Know what else the US intelligence community says Russia is doing? Last month the NSA, along with agencies from European countries, alleged Russians have been trying steal coronavirus vaccine research by hacking into computer systems.

In Belarus, next to Russia, Putin has sparred with the longtime President, Alexander Lukashenko, who arrested Russian mercenaries who he said were trying to destabilize the country on the eve of their election. Lukashenko won, got congratulations from Putin, and is in the process of crushing dissident protests.

CNN's Nathan Hodge dissected the Belarus results and explains why strongmen like them stick together.

The vaccine race is a competition

Russia's announcement of a vaccine, whether you can believe it or not, must irk Trump. Just last week Trump said, contra the evidence in Western medicine, that there could be a vaccine by Election Day.

"I believe we'll have the vaccine before the end of the year, certainly, but around that date, yes. I think so," Trump said this past Thursday.

The real timeline, hopefully. But actual medical experts told CNN's Elizabeth Cohen said that timeline is impossible.

"There's no way. There's just no way," said Dr. Peter Hotez, a vaccinologist at Baylor College of Medicine and a CNN medical analyst.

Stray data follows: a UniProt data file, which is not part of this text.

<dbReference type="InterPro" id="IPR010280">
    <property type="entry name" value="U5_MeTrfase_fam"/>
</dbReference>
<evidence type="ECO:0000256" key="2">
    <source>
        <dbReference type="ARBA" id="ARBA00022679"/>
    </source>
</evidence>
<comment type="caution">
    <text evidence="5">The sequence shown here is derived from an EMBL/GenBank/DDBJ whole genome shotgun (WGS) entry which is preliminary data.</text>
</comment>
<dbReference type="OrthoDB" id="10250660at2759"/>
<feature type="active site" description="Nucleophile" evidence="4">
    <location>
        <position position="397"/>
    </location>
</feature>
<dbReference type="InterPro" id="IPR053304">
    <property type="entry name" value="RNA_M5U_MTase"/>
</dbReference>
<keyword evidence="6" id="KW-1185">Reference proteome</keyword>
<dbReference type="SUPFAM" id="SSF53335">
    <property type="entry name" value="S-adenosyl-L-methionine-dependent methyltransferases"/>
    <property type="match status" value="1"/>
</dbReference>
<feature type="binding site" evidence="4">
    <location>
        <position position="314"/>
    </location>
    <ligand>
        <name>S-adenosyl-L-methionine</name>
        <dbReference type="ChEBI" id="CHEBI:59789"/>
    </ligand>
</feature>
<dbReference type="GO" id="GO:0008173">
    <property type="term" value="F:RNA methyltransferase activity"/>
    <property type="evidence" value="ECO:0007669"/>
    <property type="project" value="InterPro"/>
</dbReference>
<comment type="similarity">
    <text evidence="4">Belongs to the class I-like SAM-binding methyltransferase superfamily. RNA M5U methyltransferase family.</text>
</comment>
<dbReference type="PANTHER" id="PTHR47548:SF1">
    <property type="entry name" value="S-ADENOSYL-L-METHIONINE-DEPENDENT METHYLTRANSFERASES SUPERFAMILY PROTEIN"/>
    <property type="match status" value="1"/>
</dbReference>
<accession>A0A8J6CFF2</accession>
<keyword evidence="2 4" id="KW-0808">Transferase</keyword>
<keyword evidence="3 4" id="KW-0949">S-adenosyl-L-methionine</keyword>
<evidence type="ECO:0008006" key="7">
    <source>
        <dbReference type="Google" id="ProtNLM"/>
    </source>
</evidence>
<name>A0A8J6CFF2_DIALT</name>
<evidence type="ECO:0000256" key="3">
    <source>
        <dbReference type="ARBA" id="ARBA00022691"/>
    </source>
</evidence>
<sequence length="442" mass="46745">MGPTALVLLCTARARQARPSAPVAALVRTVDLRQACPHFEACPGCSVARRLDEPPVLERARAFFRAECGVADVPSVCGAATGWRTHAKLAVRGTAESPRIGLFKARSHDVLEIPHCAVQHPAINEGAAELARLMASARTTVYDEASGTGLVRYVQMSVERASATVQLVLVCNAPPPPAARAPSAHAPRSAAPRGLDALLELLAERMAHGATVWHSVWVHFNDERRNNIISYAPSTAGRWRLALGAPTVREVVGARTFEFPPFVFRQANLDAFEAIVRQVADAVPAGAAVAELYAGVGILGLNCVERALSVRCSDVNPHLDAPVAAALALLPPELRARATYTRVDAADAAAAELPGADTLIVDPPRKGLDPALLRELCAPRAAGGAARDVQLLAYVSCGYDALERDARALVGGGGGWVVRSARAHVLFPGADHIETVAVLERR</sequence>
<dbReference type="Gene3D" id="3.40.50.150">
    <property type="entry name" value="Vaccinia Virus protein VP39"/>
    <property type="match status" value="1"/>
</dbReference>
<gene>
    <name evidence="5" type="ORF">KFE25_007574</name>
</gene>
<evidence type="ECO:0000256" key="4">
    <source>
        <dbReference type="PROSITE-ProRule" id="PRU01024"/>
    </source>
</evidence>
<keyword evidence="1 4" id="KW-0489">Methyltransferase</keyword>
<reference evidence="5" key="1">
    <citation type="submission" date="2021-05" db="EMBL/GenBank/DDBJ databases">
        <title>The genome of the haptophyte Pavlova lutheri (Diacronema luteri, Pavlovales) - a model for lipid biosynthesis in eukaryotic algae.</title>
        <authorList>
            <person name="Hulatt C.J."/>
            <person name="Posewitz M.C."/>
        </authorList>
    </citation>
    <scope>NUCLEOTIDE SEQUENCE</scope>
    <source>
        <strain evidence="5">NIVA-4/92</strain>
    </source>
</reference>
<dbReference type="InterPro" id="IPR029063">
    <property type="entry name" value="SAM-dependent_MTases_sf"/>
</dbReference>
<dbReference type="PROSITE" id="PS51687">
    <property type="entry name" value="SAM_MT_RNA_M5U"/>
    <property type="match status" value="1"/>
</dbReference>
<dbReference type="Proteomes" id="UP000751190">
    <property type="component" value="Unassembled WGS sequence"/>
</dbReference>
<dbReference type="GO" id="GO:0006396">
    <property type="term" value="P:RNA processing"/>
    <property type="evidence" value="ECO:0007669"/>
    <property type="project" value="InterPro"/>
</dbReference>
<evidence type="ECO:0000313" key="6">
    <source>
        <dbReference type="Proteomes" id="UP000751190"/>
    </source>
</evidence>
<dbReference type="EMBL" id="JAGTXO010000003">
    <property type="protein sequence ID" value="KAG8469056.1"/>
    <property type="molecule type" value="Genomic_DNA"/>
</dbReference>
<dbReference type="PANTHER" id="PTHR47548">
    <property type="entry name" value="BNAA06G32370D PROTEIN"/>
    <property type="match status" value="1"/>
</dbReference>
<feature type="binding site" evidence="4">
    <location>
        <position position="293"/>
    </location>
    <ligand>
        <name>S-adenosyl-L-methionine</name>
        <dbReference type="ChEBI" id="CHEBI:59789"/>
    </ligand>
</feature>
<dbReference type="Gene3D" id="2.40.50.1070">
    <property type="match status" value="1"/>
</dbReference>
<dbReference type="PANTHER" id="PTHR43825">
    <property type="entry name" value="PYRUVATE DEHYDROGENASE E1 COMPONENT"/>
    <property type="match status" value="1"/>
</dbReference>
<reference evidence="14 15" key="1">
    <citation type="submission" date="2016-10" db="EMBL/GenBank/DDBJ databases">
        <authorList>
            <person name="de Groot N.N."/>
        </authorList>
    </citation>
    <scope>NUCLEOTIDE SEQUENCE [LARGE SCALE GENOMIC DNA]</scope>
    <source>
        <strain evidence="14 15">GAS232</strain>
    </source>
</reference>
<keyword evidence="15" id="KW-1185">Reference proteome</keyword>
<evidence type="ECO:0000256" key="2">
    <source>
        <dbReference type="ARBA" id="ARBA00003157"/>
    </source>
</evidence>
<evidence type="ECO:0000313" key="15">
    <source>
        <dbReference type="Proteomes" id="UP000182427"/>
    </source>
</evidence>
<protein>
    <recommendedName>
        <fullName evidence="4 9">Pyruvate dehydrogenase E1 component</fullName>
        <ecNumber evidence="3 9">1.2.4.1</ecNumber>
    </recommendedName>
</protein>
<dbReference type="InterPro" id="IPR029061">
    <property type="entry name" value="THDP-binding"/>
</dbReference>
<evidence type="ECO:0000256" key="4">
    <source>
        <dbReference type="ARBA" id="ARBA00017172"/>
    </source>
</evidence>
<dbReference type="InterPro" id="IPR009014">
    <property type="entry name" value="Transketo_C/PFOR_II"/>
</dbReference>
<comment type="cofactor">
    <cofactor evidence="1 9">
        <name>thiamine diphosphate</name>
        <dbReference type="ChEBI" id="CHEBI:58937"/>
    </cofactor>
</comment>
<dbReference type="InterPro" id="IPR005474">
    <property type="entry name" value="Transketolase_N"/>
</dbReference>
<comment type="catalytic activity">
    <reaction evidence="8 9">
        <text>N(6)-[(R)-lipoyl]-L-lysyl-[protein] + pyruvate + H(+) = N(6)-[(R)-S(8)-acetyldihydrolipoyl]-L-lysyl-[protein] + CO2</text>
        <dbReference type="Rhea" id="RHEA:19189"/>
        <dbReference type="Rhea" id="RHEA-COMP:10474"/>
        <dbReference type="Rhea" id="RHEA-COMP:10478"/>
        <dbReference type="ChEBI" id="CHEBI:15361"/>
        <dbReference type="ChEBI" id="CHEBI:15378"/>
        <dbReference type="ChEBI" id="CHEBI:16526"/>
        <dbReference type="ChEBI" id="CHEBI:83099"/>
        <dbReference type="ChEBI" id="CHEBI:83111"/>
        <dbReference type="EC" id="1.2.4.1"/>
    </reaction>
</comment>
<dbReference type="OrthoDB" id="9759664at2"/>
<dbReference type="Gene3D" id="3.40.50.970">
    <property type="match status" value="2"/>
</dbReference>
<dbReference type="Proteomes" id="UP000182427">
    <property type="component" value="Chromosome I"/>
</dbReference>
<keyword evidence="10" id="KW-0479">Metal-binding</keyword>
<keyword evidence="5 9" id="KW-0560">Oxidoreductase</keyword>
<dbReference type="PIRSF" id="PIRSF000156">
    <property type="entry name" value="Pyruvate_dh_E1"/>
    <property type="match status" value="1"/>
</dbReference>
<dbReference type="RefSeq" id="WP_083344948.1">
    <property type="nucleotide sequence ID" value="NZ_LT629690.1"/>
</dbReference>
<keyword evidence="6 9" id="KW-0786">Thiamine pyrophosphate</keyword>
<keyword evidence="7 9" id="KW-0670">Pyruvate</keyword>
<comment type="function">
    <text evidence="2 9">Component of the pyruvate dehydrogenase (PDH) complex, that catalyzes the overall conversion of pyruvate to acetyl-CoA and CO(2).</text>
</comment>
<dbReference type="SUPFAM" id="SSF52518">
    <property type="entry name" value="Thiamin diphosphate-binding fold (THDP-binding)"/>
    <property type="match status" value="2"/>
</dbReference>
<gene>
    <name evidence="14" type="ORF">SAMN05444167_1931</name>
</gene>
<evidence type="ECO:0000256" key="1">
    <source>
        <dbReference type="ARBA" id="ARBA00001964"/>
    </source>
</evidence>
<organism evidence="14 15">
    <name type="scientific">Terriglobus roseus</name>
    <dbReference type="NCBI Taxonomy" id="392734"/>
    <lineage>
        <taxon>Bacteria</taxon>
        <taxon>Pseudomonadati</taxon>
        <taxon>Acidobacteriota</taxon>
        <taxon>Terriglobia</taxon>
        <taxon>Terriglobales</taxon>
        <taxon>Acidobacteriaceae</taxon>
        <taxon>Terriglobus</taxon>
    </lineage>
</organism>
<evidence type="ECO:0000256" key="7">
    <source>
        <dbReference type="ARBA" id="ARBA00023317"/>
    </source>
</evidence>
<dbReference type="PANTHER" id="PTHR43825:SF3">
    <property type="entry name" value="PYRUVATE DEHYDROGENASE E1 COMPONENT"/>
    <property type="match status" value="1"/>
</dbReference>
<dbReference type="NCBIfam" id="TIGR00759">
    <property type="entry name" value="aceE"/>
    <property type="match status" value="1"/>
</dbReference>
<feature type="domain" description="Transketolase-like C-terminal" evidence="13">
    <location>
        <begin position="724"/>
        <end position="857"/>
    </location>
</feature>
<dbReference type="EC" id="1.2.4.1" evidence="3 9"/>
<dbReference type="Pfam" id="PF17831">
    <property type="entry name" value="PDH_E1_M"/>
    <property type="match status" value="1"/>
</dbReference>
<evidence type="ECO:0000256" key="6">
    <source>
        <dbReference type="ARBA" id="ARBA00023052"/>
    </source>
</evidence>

Read this to understand the timeline. Even if everything goes exactly according to plan, the earliest we're looking at is Inauguration Day. So late January.

How did Russia do this so fast? Here's a key line from CNN's report on Putin's announcement of the vaccine.

Critics say the country's push for a vaccine is partly due to political pressure from the Kremlin, which is keen to portray Russia as a global scientific force.

Here's more:

Russia has released no scientific data on its testing and CNN is unable to verify the vaccine's claimed safety or effectiveness. The New York Times reported the Russian vaccine had not completed trials.

Despite this, Russian officials have told CNN that at least 20 countries and some US companies have expressed interest in the vaccine.

Don't cut corners. If you're interested in why it's so important to do exhaustive trials vaccine development, it's because, in this case, billions of people will need to take the thing. Read this CDC website about historical vaccine problems. And note that China has also started using a vaccine on members of its military.

In development. There are 25 vaccines currently in clinical trials and more than 100 more in development, according to the World Health Organization. Hopefully it's the safest one or ones of those that reaches billions of people worldwide and gets us all back to some kind of normal. Here's a look at the three you might have heard about.

People in open societies need to trust the vaccine won't hurt them. They need to trust their elections are valid. They need to trust that government has their best interests in hand, and if not, they can take part in the process and put someone else in power.